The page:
Since seizing control of Zambia’s Road Development Agency (RDA) this past September, President Michael Sata has publicly interfered in construction projects on several occasions, raising concerns over possible conflicts of interest.
The most recent occurrence took place yesterday during a visit by President Sata to the newly created Muchinga Province.
According to reports published by state news agency ZANIS and the Lusaka Times, a public confrontation unfolded between the head of state and representatives of the company China Gun Xi over the progress of a road project in Chisali District.
President Sata reportedly started shouting at his ministers, including RDA chairperson Willie Nsanda, Acting RDA Chief Executive Officer Bernard Chiwala, Shiwang’andu Patriotic Front (PF) Member of Parliament Steven Kampyongo and incoming Muchinga Province Minister Charles Banda, demanding to know why he had been brought all the way to Muchinga to view the Matumbo-Chama road that was not yet complete.
Sata then went on to publicly castigate and threaten the Chinese contractors who had been awarded the contract.
“I haven’t seen anything. What have I come to see? Where is the road? I came to see the road and not vehicles…I came to see the road we have paid for,” Sata said. “We have wasted tax-payers money coming here from Lusaka. When I went to Shiwang’andu, I found a hydro power station which I was called for, how about the road here? (…) There are many people that can do this job and if you have failed, we can replace you because people are suffering and these are the people that have been voting for governments in order to bring about development.”
Also in late October, there was another episode in which the president visited the Link Zambia-8000 road project and publicly criticised the performance of the contractors, even though they had only started the project a month earlier, making such extensive progress physically impossible.
A number of observers have come forward to raise their concerns over the president’s meddling in road projects.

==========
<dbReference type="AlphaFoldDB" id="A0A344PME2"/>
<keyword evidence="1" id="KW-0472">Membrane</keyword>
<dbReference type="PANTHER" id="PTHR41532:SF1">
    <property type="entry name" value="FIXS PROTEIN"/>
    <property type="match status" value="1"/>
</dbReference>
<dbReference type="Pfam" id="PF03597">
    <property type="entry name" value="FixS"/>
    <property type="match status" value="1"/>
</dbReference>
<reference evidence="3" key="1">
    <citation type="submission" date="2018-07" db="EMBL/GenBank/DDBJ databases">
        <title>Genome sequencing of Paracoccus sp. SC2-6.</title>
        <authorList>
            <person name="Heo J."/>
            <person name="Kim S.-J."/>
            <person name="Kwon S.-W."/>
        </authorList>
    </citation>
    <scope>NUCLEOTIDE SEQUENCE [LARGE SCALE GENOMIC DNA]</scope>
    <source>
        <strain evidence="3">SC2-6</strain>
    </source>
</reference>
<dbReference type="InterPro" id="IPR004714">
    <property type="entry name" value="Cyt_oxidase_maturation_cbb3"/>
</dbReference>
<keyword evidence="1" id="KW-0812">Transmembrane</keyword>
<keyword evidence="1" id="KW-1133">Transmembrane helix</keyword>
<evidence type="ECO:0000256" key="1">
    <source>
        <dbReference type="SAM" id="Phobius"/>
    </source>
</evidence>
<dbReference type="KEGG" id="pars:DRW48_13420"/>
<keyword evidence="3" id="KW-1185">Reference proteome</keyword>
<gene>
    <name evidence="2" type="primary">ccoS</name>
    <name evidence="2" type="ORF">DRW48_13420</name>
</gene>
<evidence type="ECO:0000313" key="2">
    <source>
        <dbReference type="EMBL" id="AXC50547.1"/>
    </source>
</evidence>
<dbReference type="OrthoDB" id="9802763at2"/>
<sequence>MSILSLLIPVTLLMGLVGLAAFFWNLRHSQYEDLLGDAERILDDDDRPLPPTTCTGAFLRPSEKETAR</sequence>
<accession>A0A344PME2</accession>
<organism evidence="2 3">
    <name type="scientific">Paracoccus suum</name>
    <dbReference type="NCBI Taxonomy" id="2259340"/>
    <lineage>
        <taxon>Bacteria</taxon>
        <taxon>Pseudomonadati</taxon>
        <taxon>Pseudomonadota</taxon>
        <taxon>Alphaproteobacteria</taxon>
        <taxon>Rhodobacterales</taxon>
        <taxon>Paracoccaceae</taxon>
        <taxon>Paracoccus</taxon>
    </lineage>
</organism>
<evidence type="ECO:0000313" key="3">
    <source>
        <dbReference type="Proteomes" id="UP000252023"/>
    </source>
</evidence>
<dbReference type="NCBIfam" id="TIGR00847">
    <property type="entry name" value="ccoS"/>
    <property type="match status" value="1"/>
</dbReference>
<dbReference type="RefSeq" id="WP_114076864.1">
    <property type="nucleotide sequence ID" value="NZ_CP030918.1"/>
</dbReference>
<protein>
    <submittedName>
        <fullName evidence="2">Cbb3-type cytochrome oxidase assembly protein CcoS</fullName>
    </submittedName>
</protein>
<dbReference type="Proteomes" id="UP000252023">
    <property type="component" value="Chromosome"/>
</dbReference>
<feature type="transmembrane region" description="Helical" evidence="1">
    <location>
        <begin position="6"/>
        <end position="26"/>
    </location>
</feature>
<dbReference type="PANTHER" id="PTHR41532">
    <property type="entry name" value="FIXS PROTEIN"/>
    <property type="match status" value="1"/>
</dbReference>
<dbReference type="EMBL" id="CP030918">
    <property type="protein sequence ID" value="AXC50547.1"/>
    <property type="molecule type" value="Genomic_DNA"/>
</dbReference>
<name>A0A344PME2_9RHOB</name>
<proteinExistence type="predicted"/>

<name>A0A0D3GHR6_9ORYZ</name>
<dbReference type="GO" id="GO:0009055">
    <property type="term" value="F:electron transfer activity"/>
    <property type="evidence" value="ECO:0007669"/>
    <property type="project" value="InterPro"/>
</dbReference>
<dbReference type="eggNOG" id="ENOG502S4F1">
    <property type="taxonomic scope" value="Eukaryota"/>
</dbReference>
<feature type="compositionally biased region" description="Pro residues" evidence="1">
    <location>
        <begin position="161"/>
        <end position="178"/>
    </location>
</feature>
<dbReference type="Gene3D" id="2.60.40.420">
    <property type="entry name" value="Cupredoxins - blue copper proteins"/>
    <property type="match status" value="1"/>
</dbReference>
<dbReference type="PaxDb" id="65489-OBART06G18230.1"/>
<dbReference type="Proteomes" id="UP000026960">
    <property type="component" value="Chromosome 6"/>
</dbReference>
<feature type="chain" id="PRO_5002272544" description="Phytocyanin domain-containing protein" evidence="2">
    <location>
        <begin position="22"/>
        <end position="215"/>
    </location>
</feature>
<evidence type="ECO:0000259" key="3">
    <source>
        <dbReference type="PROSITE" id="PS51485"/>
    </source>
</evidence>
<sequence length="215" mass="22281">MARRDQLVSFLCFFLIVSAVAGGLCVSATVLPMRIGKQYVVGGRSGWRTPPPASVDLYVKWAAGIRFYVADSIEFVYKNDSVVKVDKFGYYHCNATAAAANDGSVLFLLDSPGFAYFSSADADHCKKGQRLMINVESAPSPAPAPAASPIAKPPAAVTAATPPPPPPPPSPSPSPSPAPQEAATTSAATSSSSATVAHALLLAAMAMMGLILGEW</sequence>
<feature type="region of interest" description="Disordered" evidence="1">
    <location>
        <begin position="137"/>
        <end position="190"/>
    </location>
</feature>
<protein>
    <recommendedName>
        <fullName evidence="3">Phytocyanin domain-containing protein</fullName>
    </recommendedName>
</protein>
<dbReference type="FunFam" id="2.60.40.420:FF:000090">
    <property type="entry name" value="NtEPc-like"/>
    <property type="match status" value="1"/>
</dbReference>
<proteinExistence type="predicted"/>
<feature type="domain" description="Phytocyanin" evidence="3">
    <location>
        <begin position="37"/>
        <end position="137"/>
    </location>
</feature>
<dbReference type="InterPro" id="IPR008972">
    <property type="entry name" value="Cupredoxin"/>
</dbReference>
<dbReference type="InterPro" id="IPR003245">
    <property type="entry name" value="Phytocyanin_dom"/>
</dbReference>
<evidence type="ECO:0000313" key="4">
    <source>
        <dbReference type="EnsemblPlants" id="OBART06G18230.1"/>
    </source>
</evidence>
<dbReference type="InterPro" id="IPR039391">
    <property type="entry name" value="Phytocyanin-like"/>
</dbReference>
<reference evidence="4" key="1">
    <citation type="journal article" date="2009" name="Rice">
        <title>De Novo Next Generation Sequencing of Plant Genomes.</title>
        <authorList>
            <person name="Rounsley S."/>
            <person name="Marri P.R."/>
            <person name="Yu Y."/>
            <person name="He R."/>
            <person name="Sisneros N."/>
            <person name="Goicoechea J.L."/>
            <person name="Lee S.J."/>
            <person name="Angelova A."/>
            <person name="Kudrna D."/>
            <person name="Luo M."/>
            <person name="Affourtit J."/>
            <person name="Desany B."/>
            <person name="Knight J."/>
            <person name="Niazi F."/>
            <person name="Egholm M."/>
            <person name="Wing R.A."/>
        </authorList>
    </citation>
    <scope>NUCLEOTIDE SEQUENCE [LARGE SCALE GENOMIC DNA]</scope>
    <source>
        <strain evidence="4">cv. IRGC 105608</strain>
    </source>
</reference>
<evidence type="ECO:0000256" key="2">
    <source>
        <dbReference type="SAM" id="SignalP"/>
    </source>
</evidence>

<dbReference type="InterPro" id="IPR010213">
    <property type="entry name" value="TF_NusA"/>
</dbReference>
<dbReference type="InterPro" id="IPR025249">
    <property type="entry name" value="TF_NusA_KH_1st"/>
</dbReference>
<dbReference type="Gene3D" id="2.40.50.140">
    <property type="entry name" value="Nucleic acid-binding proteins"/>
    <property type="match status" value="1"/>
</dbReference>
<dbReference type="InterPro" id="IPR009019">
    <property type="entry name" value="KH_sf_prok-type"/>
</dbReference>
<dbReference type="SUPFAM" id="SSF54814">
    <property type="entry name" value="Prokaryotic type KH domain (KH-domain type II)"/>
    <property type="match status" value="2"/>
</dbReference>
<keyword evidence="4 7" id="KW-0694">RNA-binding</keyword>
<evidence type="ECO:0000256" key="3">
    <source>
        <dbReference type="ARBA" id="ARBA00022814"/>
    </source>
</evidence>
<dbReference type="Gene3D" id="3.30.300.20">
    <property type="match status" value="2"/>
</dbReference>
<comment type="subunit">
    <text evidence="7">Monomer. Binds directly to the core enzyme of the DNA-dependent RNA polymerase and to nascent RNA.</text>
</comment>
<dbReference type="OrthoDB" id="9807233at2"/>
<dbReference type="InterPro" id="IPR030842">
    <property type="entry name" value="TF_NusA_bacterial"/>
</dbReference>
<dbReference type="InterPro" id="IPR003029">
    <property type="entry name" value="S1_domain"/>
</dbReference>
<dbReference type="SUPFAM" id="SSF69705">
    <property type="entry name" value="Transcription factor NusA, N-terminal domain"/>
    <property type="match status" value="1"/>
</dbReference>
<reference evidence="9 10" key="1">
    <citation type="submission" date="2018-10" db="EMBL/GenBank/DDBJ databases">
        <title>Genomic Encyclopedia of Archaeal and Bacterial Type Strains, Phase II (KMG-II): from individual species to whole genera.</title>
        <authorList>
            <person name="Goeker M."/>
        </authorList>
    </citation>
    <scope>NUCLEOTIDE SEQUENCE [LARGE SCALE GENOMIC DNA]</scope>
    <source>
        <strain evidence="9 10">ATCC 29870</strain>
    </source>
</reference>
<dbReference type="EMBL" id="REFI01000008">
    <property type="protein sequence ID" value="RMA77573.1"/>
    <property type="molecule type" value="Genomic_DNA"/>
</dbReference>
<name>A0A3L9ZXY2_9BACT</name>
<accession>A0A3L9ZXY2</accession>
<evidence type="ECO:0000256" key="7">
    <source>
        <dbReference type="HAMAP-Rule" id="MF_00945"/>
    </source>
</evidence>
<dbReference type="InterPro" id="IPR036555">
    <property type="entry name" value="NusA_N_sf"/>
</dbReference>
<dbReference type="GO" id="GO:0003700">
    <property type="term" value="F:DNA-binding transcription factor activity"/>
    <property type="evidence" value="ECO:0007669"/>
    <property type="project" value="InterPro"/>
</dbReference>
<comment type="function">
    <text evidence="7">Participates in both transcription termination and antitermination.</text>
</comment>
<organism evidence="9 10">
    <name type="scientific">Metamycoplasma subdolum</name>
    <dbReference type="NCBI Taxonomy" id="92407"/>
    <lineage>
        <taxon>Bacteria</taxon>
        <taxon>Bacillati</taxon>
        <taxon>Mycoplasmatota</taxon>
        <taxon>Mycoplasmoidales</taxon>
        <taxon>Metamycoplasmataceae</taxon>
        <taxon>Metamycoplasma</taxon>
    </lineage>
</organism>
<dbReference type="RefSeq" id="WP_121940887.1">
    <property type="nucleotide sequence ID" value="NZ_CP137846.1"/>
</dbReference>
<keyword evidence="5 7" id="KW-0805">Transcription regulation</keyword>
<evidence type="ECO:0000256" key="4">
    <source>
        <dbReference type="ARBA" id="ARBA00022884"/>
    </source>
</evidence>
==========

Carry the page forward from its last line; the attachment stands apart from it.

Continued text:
The opposition politician Elias Chipimo released an extensive statement following the October incident, complaining that both the RDA director and Sata were completely over their heads: “The Chirundu road project that the Republican President went to inspect was based on a contract that was awarded only a month ago. The road project itself is a noble and commercially sensible idea. (…) It can take up to 3 months from this initial payment for a contractor to mobilise equipment, secure supplies of crushed stone and import materials like bitumen for the road surface.”
Chipimo went on to complain that the contract had been single-sourced, depriving Zambian taxpayers of a competitive bid.
President Sata’s personal involvement in road projects, including the arbitrary selection of single-sourced contractors is a matter of great concern for the country’s economic development.
Even more worrying are the reports that at least one road contracting company has been formed by the president’s son, Mulenga Sata, who is rumored to be a major shareholder in Asphalt Roads Zambia Limited. According to a report published by state newspaper Times of Zambia dated 29 October 2012, Asphalt Roads Zambia Limited was awarded a large contract to rehabilitate the Kabwe-Kapiri Mposhi District roads.
Many observers were surprised an investigation into Sata’s son Mulenga by the Drug Enforcement Commission was suddenly dropped. Following his father’s election, Mulenga came into possession of two luxury vehicles estimated to be valued at K1.8 billion. Up until that moment, the only known occupation of Mulenga Sata was dog breeding and sales.
So the questions regarding conflicts of interest are of course immediately apparent: Why is the president personally interfering with roads projects, especially when it is clear that it would be impossible for any contractor to have met these demands? Are the companies performing the work on the Link Zambia-8000 in any way related to persons or companies tied to the president’s own family?
Such rumors represent very serious allegations and should not be taken lightly. While there is currently no direct evidence that shows that the president or his family has ever engaged in corruption activities under the RDA, these repeated instances of angry, personal outbursts are a cause for concern and will continue to attract greater scrutiny to how public tenders are awarded and managed under the Patriotic Front government.